If you’ve made it this far you deserve a hefty pat on the back. You’ve completed all of your paper work on time, you’ve successfully home schooled all year long and now you’re ready to complete the final step in a year of paperwork for the Board of Education. Navigating the maze of annual assessment requirements is not easy. Below is a list of frequently asked questions regarding annual assessment regulations in New York State.
What are my options for the annual assessment?
What you are allowed to do, depends on what grade your child is in. (By-the-way, your child is in the grade you put on your IHIP regardless of what grade level they are working at.) Standardized testing is required every year in high school, every other year in grades 4-8 (you can test in either 4th & 6th grades OR 5th & 7th grades). For years in which standardized testing is not required you can still do a standardized test, you can submit to a peer review panel or you can submit a written evaluation for your child. Some home school support groups organize peer review panels. You can inquire with your local group for further information if you are interested in that option.
How do I inform the Board of Education of my choice?
When you send in your 3rd quarterly reports you should also include a letter informing them of your choice for annual assessment. The letter has no particular format but it should accomplish several things:
It should inform the board of education of your choice.
It should say who will be doing the assessment.
It should say where the assessment will be taking place.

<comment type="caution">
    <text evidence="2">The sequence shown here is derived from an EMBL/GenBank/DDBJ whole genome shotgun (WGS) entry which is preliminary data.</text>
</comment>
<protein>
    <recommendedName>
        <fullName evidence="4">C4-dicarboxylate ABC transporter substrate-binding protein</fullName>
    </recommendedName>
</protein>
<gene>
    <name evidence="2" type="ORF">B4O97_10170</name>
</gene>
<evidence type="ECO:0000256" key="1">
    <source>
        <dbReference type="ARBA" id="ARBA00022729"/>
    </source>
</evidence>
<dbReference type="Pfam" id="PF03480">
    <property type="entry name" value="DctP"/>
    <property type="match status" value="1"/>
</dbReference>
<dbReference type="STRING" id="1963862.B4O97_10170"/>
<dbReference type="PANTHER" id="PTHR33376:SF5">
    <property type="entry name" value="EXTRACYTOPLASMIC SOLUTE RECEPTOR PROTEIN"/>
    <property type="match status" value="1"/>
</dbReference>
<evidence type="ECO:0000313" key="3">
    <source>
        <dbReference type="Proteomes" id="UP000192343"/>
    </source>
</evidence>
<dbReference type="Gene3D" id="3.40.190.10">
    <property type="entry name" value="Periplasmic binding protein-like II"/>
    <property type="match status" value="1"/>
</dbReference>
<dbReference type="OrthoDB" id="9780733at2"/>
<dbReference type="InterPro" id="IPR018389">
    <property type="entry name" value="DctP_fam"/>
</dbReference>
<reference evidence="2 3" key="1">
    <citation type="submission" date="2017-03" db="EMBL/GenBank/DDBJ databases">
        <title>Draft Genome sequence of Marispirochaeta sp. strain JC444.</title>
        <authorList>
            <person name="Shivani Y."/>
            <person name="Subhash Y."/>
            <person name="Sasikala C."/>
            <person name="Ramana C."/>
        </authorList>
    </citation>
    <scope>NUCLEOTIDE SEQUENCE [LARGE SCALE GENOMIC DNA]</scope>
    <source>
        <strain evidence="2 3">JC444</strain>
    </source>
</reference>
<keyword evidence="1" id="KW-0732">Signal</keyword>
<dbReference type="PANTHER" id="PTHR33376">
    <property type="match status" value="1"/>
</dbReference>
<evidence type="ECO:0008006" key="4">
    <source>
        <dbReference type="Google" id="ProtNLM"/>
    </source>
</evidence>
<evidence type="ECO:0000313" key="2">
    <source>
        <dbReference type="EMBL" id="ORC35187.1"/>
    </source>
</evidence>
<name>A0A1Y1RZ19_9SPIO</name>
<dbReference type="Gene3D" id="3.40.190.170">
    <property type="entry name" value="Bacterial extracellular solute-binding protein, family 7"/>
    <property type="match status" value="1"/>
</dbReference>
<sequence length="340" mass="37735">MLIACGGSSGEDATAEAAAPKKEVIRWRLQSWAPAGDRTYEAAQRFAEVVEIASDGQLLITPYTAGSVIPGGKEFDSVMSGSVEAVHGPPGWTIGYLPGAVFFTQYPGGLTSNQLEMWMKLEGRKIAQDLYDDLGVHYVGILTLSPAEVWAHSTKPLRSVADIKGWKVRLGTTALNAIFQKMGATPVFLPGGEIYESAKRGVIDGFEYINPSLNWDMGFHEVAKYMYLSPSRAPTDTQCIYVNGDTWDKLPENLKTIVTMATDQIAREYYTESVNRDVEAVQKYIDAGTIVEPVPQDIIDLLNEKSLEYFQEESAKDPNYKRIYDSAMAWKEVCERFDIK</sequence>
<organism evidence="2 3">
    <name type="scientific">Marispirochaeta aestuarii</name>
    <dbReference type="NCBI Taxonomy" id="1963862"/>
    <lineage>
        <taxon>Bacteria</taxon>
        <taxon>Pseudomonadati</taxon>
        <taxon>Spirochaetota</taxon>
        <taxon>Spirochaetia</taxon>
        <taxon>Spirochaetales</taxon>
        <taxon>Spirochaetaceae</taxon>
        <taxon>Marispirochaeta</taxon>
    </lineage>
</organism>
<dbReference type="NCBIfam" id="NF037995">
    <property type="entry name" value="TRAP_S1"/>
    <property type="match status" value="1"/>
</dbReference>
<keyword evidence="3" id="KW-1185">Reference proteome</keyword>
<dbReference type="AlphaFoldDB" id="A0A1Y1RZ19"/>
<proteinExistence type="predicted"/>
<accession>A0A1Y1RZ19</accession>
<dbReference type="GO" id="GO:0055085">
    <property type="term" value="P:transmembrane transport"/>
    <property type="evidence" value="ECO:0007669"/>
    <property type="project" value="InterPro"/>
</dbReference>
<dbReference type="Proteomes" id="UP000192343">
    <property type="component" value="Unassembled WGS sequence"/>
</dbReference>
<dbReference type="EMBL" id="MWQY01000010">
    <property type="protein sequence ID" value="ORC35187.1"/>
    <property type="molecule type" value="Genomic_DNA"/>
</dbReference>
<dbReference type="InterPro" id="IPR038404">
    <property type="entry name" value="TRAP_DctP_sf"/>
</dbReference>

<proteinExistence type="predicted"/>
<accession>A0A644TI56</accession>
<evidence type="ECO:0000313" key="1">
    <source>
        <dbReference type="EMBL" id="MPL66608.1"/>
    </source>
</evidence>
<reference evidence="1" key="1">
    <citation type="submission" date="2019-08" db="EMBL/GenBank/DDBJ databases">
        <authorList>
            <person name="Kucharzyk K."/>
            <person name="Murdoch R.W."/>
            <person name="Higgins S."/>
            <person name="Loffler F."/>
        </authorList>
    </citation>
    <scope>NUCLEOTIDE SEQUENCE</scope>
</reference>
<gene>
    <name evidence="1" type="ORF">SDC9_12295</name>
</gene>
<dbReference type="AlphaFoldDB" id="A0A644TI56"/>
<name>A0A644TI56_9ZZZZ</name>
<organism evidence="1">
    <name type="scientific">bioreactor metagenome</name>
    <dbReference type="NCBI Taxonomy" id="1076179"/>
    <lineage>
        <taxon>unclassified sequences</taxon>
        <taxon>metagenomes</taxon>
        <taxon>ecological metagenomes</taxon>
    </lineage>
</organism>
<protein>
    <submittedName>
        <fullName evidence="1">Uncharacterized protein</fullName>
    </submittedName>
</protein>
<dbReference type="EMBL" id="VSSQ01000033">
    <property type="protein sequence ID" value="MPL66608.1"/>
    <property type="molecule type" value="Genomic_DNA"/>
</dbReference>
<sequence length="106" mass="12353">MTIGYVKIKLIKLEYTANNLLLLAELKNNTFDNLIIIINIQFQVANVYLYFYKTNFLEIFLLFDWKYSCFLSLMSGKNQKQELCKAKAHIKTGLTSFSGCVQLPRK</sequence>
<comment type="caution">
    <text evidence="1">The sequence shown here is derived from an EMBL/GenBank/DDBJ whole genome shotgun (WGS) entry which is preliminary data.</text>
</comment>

It should give a date by which the Board of Education has to get back to you if they do not approve your choice. (For example: I will assume your consent unless I here from you within two weeks of this letter.)
The regulations do state that the Board of Education must approve your choice.
So what do I do if I’m not approved?
The Board of Education cannot deny someone their choice of annual assessment for arbitrary reasons. They cannot require your child to come into school and be tested nor can they dictate that your child take one specific test. You also are not required to be certified. In fact, it is the publisher of the test who determines who is qualified to give one of their tests–not the Board of Education. (See below for a list of test publishers and their requirements.) If you receive a letter saying that your choice is not acceptable, try calling HSLDA for legal advice. In most instances, a phone call will take care of the problem.
How do I write a written assessment?
You summarize how you think your child has done. This is not a quarterly, you do not need to go through every subject individually. It is sufficient to just highlight key achievements for the year. You also need to mention whether or not your child is being promoted to the next grade.
So there you have it. . .the New York State regulations demystified and explained. If you’ve read the entire series, you know everything there is to know about fulfilling the home schooling requirements in New York.
One last word: you should do your best to comply with regulations in a timely manner. Consider it an exercise in keeping your word. (To get mine done, I actually take off a half of day from school and my husband does the dinner that night!) But complying with requests that are not specifically spelled out in the regulations only makes it harder for other home schooling families who do not do the same. Advocate for yourself, know your rights as a home schooling parent, and be “as wise as serpents but as gentle as doves.”
Click here for a list of testing publishers and resources to buy standardized testing materials.